Treatment of blacks in St. Louis prompts economic boycott

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ST LOUIS, MO - SEPTEMBER 18: Demonstrators protest outside of the St. Louis city jail following the arrest of 123 people yesterday protesting the acquittal of former St. Louis police officer Jason Stockley on September 18, 2017 in St. Louis, Missouri. This is the fourth day of protests in the city following the acquittal of Stockley, who had been charged with first-degree murder last year following the 2011 on-duty shooting of Anthony Lamar Smith. (Photo by Scott Olson/Getty Images)

ST. LOUIS (AP) _ Several faith, business and civic leaders in St. Louis angered by the treatment of black people are launching an economic boycott campaign.

The Rev. Dinah Tatman is organizing the effort. She says African-Americans are subjected to excessive force by police, criminalization and harsh sentencing. She also cites efforts to diminish voting rights and political redistricting that has made it harder for black people to win elections.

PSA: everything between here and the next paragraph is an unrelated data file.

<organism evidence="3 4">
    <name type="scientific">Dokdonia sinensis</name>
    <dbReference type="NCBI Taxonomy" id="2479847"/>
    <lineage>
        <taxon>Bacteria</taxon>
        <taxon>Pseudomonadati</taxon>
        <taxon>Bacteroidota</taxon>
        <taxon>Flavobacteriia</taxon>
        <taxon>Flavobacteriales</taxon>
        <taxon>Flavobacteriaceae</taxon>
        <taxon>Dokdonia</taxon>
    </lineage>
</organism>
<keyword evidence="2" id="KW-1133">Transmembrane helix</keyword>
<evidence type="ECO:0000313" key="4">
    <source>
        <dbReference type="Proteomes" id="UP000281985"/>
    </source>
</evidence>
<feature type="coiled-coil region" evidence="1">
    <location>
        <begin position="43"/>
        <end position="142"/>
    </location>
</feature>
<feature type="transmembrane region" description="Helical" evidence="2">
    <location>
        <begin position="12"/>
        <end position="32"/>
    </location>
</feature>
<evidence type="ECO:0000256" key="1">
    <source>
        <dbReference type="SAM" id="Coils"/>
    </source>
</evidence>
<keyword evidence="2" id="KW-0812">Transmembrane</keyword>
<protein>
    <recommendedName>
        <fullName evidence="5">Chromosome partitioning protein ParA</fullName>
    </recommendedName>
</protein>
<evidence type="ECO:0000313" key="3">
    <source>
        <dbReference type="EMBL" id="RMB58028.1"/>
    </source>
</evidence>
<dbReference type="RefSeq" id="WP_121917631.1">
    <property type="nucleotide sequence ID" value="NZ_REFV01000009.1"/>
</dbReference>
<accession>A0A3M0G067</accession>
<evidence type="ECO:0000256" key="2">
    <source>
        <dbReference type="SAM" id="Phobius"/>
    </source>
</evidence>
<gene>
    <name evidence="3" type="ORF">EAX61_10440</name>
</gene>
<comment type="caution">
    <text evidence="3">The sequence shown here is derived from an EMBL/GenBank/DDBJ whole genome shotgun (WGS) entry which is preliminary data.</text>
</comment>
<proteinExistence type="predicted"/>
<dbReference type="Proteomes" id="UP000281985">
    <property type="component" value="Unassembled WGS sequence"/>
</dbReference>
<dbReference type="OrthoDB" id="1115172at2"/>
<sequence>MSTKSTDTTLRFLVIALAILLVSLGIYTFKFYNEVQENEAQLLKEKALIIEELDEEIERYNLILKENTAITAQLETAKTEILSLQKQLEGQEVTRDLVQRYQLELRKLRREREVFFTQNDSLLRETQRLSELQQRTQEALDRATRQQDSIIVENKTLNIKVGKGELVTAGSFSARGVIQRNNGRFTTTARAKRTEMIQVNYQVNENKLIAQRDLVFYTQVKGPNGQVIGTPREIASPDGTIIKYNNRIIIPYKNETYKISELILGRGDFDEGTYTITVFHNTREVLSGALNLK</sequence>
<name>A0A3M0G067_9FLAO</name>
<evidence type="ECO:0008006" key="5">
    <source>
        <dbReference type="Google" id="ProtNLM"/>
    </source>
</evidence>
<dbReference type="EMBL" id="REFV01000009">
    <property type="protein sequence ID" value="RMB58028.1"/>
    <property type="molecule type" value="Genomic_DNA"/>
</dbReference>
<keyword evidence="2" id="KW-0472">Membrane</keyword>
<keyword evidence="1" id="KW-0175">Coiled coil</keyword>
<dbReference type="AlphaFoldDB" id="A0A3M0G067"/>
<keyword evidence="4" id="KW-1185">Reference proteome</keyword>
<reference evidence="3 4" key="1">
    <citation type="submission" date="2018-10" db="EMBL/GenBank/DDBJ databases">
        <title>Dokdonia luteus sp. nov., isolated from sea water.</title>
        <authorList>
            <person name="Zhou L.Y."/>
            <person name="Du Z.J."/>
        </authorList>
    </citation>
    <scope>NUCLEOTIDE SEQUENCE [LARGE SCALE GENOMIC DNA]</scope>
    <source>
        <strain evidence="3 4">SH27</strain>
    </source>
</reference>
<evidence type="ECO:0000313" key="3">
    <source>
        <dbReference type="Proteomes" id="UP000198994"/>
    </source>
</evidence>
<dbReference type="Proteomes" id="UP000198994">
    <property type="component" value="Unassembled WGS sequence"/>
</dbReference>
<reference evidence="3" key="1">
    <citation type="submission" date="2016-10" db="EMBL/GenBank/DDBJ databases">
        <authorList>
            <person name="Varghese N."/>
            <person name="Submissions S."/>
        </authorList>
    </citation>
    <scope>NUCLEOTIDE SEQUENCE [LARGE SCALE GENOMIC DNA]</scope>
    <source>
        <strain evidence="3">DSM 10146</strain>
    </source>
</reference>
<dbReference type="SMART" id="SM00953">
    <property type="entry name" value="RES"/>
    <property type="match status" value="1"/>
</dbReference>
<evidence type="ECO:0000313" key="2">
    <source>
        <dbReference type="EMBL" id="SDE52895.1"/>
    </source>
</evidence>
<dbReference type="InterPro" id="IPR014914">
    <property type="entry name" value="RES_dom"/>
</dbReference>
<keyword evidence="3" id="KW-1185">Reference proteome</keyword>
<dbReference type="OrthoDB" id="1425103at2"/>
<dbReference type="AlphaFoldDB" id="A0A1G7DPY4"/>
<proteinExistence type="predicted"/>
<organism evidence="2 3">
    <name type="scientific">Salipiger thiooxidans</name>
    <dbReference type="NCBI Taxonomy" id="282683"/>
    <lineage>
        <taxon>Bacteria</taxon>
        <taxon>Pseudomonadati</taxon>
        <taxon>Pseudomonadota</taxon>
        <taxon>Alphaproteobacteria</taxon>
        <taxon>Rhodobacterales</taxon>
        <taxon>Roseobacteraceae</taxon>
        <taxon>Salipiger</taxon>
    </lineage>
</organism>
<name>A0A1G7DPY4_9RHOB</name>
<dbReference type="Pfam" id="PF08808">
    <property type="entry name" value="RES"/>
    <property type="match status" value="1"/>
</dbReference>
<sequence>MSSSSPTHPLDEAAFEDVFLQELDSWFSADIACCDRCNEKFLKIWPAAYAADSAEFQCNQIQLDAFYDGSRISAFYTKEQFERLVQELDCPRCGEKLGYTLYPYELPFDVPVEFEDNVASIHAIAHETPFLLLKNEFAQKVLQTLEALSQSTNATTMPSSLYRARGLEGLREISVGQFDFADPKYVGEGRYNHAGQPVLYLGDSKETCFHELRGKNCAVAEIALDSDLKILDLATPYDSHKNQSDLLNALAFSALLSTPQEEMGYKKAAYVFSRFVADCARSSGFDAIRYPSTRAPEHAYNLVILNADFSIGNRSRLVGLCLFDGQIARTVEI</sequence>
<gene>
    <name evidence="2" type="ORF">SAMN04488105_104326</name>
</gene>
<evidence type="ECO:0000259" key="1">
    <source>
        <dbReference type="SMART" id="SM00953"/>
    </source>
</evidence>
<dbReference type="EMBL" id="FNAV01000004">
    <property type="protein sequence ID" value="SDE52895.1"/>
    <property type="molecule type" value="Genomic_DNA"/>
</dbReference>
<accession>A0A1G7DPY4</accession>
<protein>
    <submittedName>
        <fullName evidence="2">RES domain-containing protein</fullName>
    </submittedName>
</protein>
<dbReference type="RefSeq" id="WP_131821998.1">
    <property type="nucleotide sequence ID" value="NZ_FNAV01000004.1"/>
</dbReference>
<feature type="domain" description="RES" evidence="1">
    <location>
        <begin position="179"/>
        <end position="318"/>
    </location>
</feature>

“As of today Thursday, November 2, 2017 we will be withdrawing our financial support from any entities that do not respect us or our purchasing power. Instead we will be redistributing our monies to support and build our OWN businesses, schools and communities.”

St. Louis has been the site of numerous protests since Sept. 15, when a judge acquitted former police officer Jason Stockley of first-degree murder in the death of a black suspect.

The unrest has already had an economic impact with protests inside malls and on roads and highways, and cancellation of some events, including a U2 concert in September.